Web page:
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The University of Portsmouth Library introduced group study rooms when their building was extended in 2007. The group study rooms are spaces where students can work together in small groups without disturbing others who are using the library for silent study, and they are available to all students, including part-timers.
It is important that students can book the rooms in advance, as some travel a long way to reach the University, so they must be sure that the room will be available when they arrive.
The rooms are furnished with tables and chairs and some of them have screens and whiteboards for students to use. There is always a pressing demand for the rooms, so much that sometimes students had been complaining that there were no rooms available, and there would be groups of students crowding around the reception desk, hoping to be allocated a room that someone else had decided not to use.
Managing the occupancy of the rooms, including checking students in, looking after keys and opening the rooms had been keeping the library reception very busy, and at times rather fraught. There always had to be someone at reception to unlock the rooms and ensure that each room would be allocated to the right person – the student who had made the booking. The reception worked from a simple list of the students who had reserved rooms, but sometimes things would not go as planned – for example a student might not arrive – and when that happened, they would try to re-allocate the room. All this was using up a large amount of staff time.
In 2011, the library opening hours were extended, and a re-organisation brought changes to the security staffing arrangements in the library, and it became clear that the library needed a booking system that the students could manage themselves.
The solution that they chose was Telepen’s Sentry library room booking system, and the library added the door controllers to go with it. Then the library started showing students how to use this new “self-service” system. This process has to be repeated at the start of each academic year when a new intake of students arrives, but it is worth the effort, as the new system effectively runs itself, and there is far less running around for staff to do.
With the Sentry system, students book a room in advance, which they can either do online or at a booking kiosk in the library. When they arrive at the library, they enter a PIN that has been emailed to their phone, and the system releases the door so that they can enter their room. If a student doesn’t turn up for some reason, the system contacts them by email.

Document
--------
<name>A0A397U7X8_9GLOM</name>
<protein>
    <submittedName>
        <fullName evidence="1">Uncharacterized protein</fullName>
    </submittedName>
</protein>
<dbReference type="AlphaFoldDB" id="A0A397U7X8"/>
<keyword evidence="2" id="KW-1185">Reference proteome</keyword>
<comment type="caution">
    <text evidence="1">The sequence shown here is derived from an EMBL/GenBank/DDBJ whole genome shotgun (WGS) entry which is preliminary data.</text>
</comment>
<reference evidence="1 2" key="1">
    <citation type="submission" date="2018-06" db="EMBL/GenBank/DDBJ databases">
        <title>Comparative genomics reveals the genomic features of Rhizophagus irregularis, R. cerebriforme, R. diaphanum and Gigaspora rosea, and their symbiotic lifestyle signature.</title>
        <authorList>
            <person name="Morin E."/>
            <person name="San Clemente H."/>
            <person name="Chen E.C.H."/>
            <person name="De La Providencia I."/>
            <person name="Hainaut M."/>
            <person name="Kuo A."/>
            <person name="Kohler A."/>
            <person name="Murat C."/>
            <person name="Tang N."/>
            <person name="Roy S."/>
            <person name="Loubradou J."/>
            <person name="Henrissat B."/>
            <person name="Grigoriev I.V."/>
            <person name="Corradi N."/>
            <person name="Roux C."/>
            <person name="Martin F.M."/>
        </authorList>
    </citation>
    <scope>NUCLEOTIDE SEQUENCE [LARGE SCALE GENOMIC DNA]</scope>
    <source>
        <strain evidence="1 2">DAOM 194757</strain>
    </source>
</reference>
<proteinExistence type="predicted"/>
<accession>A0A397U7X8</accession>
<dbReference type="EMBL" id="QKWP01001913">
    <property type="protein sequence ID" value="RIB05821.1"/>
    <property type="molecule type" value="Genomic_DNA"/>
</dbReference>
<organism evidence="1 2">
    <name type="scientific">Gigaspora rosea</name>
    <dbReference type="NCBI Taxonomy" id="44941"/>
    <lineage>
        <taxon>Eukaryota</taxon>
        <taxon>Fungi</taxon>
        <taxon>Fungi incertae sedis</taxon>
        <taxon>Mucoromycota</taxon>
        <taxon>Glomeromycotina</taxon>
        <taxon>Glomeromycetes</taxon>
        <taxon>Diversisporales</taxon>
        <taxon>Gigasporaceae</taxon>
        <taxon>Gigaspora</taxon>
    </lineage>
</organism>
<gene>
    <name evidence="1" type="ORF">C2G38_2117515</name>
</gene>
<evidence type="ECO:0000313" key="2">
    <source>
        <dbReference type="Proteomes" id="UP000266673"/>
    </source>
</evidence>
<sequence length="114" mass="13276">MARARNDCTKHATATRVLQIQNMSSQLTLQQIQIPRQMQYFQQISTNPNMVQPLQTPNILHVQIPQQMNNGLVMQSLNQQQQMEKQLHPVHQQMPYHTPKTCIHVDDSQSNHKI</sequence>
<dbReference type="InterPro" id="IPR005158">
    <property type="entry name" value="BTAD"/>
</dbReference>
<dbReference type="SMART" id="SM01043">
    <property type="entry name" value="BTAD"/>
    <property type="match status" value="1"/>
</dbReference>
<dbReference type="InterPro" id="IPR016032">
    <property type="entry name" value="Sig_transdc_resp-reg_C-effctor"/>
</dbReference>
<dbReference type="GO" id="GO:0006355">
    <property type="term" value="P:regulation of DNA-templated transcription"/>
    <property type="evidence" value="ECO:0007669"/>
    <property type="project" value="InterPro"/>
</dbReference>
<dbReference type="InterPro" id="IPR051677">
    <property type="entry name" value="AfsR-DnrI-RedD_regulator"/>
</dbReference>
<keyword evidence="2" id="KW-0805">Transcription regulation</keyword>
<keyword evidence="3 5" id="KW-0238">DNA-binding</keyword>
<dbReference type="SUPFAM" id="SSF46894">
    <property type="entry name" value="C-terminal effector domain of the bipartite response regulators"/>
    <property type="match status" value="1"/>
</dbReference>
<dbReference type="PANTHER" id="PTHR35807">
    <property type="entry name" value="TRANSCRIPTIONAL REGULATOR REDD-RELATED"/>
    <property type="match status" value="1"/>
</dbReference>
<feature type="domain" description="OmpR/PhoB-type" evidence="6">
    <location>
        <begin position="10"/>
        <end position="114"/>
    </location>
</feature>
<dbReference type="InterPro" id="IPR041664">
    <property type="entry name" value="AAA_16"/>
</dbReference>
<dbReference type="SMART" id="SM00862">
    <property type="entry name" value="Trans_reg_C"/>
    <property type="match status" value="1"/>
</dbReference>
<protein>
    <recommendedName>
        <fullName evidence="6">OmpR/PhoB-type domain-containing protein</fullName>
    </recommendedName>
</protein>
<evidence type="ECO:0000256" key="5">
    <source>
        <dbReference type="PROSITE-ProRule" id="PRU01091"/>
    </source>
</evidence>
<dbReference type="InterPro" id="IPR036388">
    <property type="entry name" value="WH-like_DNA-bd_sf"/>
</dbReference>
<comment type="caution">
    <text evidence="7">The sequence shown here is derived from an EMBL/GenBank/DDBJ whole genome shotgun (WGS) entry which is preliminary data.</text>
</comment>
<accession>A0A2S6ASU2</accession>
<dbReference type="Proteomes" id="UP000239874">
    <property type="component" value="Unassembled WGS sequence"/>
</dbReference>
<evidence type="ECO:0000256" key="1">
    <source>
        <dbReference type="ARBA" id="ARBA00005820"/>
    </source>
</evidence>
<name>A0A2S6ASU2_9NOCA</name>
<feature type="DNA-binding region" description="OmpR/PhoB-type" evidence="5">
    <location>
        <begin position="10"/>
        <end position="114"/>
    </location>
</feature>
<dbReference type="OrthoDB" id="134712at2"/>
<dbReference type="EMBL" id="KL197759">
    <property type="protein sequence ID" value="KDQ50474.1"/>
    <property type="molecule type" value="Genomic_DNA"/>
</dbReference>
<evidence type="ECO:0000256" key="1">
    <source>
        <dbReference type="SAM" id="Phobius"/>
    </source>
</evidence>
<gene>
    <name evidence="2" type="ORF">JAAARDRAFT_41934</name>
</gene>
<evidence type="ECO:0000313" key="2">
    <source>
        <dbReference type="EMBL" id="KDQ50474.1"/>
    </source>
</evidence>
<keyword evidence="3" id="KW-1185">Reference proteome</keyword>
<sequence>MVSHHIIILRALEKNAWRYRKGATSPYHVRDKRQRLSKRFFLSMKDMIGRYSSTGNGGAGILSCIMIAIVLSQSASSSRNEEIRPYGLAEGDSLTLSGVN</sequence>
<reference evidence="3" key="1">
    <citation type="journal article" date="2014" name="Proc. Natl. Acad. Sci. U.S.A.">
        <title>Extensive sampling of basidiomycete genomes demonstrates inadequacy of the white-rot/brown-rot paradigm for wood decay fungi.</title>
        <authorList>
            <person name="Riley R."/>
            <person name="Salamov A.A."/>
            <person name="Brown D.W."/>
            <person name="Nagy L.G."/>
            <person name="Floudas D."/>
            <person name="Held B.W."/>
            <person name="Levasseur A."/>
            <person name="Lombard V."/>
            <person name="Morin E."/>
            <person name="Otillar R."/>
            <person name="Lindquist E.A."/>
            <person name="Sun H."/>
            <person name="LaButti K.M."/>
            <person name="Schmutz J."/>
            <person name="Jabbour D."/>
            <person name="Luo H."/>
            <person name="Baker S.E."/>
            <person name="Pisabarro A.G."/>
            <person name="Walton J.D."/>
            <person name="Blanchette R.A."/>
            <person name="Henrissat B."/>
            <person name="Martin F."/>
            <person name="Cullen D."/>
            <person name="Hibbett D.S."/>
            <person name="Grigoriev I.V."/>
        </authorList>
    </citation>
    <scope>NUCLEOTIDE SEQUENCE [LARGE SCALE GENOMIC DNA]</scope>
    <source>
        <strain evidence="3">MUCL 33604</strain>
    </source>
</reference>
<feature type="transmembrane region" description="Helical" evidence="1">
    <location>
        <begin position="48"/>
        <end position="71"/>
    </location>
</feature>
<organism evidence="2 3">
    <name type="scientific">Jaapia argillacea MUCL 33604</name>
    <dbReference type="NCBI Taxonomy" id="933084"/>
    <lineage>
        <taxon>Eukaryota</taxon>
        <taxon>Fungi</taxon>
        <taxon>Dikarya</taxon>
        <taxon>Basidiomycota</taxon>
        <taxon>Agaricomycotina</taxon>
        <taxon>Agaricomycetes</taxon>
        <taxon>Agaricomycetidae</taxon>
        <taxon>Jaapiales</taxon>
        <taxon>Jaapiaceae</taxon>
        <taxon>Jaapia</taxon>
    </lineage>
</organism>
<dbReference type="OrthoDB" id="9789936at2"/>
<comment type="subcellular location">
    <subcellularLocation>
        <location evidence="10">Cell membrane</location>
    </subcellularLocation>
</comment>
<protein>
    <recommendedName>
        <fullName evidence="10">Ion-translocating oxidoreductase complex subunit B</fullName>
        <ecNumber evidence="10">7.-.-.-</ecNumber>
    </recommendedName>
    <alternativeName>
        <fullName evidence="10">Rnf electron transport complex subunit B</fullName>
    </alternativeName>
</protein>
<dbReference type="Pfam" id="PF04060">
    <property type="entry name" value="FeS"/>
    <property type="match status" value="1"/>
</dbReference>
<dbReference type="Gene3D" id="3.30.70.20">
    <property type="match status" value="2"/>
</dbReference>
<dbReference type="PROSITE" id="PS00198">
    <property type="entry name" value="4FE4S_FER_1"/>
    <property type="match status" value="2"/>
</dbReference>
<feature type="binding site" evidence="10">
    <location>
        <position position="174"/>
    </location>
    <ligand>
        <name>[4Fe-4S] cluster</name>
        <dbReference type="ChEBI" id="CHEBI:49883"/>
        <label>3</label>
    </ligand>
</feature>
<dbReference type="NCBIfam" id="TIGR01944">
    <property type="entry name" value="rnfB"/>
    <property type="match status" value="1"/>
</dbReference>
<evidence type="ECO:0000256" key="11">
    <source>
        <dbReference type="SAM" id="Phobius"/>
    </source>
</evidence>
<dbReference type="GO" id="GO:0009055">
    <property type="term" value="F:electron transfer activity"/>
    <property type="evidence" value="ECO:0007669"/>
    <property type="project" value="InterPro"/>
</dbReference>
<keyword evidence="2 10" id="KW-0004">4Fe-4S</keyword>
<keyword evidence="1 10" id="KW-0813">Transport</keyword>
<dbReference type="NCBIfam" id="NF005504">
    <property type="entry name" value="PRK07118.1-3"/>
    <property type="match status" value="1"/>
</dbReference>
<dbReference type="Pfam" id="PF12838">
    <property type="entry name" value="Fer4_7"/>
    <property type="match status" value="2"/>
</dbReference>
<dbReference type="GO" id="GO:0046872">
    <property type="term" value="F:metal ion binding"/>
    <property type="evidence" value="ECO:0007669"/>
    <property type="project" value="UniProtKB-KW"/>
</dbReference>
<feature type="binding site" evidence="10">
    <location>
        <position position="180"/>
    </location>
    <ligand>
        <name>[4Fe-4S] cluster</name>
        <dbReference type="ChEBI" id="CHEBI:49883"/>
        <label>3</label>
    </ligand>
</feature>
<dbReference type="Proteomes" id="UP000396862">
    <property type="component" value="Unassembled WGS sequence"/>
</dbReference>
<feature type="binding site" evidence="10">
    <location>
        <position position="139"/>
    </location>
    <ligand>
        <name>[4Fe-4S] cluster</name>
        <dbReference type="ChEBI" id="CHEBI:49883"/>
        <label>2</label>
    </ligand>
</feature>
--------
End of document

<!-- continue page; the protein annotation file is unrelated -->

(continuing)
The system is always under review, and the Student Staff Consultative Committees are always keen to hear the student’s feedback on how it is working. The students like the system, but some want to book for shorter or longer time slots, and for those who had been complaining that they could not get a room there is a simple answer – the statistics from the system show that rooms are often free earlier or later in the day, so the students are encouraged to plan to come at different times.
The heavy demand for the rooms continues, and as the rooms are so busy, the library has added some additional rooms and some training rooms may soon be added too, to meet the peaks in demand at certain times in the academic year. At the library’s request, Telepen has tweaked the system so that University staff can book rooms up to four months in advance for interviews and seminars, while students can just book two weeks ahead.
The main benefit of the system has been the very high level of occupation of the rooms at peak times – around 90%. Feedback from the students and from library and security staff suggested that some of the two-hour time slots were not being fully used, so the library decided to reduce the booking periods to one hour, to use the rooms more efficiently.
Kath Shakespeare, Team Leader, User Services at the library led the room booking project. She explains:
“All academic libraries are probably the same, they would want to maximise the use of the space they have got, and by listening to the feedback from our students, and reviewing the way we allocate the rooms, we have been able to make some small changes that have really increased occupancy of our rooms.”
“We particularly like the way the system handles cancellations, and we are very happy that library staff can book further in advance than the students – this was a feature that we knew we would find very useful, and enabled us to maximise the use of a meeting room that had been used only intermittently by library staff.”